I signed the register which dated back to 2000. The previous ascent was on April 4th, 2020. I noted some of the earlier entries complaining about the wilderness boundary preventing people from driving closer to the peak. Most of these desert wilderness areas were created by the California Desert Protection Act of 1994. Before then, many desert peaks were shorter hikes. I personally think having wilderness areas is a great idea and necessary for a healthy ecosystem. And besides, if you don’t like hiking than what are you doing out here? I get that hiking on roads isn’t very exciting, but I still enjoy being outdoors no matter what kind of hiking I’m doing. Anyway, it was much less hazy than the previous day, so the views were outstanding. I had a great view of Mopah Point (left) and Umpah Peak (right) just a few miles east. These peaks are located within a subrange of the Turtle Mountains. In the distance, Crossman Peak and Hualapai Peak could be seen across the Colorado River in Arizona.
Far to the southeast, I could see Signal Peak in Arizona (background, left-center).
To the west I could see the Coxcomb Mountains within Joshua Tree National Park. Far beyond that I could see snow-capped San Jacinto (far right) and San Gorgonio (not pictured).
To the southwest I could see Palen (left) and Granite (right), which I climbed in November. I could even make out Black Butte in the distance between the other two.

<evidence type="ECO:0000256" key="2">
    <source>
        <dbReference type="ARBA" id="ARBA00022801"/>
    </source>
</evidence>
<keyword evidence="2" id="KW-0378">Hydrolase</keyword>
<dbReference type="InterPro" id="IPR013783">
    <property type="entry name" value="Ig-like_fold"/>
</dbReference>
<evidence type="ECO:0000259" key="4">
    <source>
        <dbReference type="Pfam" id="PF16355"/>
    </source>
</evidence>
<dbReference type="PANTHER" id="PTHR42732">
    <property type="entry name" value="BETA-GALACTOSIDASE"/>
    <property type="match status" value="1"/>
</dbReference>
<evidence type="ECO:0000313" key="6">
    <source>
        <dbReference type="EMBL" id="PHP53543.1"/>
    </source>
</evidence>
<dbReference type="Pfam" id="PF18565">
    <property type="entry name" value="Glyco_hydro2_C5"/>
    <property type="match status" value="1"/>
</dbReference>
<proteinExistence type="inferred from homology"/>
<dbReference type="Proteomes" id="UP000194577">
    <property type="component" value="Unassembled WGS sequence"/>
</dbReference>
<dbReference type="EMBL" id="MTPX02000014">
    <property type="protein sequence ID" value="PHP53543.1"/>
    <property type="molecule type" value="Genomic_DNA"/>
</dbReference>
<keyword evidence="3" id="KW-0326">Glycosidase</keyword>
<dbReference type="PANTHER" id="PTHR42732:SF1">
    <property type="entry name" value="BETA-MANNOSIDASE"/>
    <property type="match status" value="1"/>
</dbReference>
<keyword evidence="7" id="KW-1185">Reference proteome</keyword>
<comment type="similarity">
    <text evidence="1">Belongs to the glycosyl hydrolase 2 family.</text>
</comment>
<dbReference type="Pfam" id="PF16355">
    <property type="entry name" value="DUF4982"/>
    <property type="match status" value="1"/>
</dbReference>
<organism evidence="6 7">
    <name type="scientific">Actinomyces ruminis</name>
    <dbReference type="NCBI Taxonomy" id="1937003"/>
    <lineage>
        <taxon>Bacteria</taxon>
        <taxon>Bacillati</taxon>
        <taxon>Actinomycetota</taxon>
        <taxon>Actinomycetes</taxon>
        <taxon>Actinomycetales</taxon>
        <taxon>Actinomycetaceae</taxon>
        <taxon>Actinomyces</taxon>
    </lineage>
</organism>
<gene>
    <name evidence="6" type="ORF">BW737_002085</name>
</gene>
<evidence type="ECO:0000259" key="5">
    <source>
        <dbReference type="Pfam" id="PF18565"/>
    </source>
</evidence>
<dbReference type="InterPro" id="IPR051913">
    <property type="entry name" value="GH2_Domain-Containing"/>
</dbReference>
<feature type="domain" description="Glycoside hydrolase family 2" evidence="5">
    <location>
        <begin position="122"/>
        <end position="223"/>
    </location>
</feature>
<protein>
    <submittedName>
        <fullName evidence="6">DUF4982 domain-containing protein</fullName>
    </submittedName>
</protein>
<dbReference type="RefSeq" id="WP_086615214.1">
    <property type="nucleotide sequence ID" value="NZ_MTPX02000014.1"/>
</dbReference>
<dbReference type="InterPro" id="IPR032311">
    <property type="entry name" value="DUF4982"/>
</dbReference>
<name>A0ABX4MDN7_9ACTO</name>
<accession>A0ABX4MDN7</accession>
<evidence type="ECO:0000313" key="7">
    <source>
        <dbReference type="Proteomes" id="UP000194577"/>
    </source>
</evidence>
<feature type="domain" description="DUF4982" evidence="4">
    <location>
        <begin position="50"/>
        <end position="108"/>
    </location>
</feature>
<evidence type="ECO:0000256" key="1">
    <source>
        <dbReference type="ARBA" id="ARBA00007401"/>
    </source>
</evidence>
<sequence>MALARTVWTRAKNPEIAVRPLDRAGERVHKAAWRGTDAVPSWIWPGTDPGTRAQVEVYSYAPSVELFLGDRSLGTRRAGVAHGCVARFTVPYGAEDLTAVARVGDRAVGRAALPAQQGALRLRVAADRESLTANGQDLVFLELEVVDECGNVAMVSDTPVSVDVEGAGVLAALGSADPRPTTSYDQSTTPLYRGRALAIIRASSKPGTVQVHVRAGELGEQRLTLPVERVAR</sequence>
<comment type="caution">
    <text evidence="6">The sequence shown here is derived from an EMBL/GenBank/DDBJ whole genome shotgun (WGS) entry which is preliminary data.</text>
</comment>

After a long break, I made the decision to add another peak to my hike – 3865 foot Horn Peak. Horn Peak is a few miles south of the high point and is an impressive peak in its own right. It wouldn’t add much mileage to the hike, but it would add a lot of ups and downs. I started hiking south down the ridge. Horn is the pointy peak on the right. My car is somewhere on the desert floor to the left.
As expected, the route was pretty tough. I made a couple of minor ups and downs before descending into a large wash at 10.4 miles. The low point of the wash was 2992 feet, so I had already descended about 1300 feet.
I climbed out of the wash and continued south. Horn appeared much closer now.
I followed the ridge south and then bent to the southeast. I was really enjoying this part of the hike. The route between Turtle and Horn was much more interesting and scenic than the ascent to Turtle.
The final 500 feet was very steep!
I reached the top at 12:10pm at 12.2 miles! I signed the register which dated all the way back to 1969. There seemed to be some confusion among the earlier entries whether this was the high point of the Turtle Mountains or not. Someone wrote a very long entry about wandering around looking for the Sierra Club DPS summit. Someone else wrote a few years later “Why the fuck would anyone care if a peak is on some Sierra Club list or not?” I located the “East” benchmark, as well 2 reference markers.
There was a very large cairn on the summit.
The views were the same as before. Turtle Mountains High Point was a few miles to the north.
I began descending after a nice break. The initial descent to the east was very steep.
The angle was so steep that I had to descend very slowly. If I did this hike again, I would definitely choose a different ridge to descend. I soon dropped into a steep wash on the left.
The wash was very steep at the beginning but eventually widened and flattened out.
I followed the wash all the way to the desert floor, which I reached at 15.3 miles. I reached the road at 15.9 miles and from there it was an easy walk to the car. I was finally done at 3:33pm. This hike totaled 18.91 miles, 4039 feet elevation gain, and 9:56:59 total time.
It was another great weekend of hiking in the desert!